Catholic Church Amends Law To Allow Women Serve On Alter

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Catholic Church Amends Law To Allow Women Serve On Alter

Catholic Church Amends Law To Allow Women Serve On Alter.

The head of the Catholic Church and sovereign of the Vatican City State, Pope Francis made this known in an apostolic letter released on Monday, January 11, 2021, Gistlover reports.

The amendment, according to the clergy, was to allow women to act as readers and altar servers in liturgical celebrations. The Church leader, however, insisted that women are limited to the new development and are not allowed to become priests.

The change according to the pope “shines a light on how some ministries instituted by the church have as their foundation that common condition of baptism and the royal priesthood received in the Sacrament of Baptism.”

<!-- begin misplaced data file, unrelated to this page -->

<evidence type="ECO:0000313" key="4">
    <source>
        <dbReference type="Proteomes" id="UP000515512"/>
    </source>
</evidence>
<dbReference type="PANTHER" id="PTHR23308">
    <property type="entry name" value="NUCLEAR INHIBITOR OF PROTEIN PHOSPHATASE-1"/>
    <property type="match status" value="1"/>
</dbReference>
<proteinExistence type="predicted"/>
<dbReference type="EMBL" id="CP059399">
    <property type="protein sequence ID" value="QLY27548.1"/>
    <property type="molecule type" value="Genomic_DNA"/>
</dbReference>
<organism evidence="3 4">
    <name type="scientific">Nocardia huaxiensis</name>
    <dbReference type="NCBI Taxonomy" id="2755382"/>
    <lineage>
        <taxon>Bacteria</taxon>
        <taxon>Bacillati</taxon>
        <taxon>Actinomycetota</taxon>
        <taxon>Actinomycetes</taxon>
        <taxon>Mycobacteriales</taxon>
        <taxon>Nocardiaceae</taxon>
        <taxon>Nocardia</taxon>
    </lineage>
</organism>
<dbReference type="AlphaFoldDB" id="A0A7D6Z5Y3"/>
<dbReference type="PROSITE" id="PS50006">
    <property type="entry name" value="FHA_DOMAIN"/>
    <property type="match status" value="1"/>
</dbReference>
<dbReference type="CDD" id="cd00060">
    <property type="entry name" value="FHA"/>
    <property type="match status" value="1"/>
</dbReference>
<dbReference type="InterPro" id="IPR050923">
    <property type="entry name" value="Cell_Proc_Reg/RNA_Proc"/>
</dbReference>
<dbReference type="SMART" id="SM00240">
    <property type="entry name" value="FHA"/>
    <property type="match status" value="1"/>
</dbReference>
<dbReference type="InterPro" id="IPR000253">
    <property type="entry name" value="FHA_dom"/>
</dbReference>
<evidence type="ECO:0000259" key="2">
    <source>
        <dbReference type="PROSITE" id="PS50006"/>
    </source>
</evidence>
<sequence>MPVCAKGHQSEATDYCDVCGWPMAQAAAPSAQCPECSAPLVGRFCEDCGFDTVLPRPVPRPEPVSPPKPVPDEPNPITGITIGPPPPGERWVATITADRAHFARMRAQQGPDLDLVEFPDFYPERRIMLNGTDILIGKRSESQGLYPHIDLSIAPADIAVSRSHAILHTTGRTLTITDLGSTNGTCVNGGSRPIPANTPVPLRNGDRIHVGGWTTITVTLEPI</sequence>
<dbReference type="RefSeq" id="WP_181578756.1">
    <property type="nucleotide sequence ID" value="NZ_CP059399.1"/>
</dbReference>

The Pope in the letter, titled ‘Spiritus Domini and issued ‘motu proprio,’ changes the Code of Canon Law to explicitly allow women to be installed in the Catholic Church as lectors and acolytes.

In the Christendom: Lectors are people responsible for reading aloud excerpts of the scripture at a liturgy. They proclaim readings at Mass and other liturgical celebrations in the Catholic services while Acolytes or Altar servers are ministers who typically assist priests in preparing the altar during the Mass or in distributing communion.

Although, Pope’s amendment of the Catholic Church law (lay men” as the category of those who can formally serve in the ministries with laypersons) would require all global Catholic bishops to accept women into those roles, Gistlover understands.

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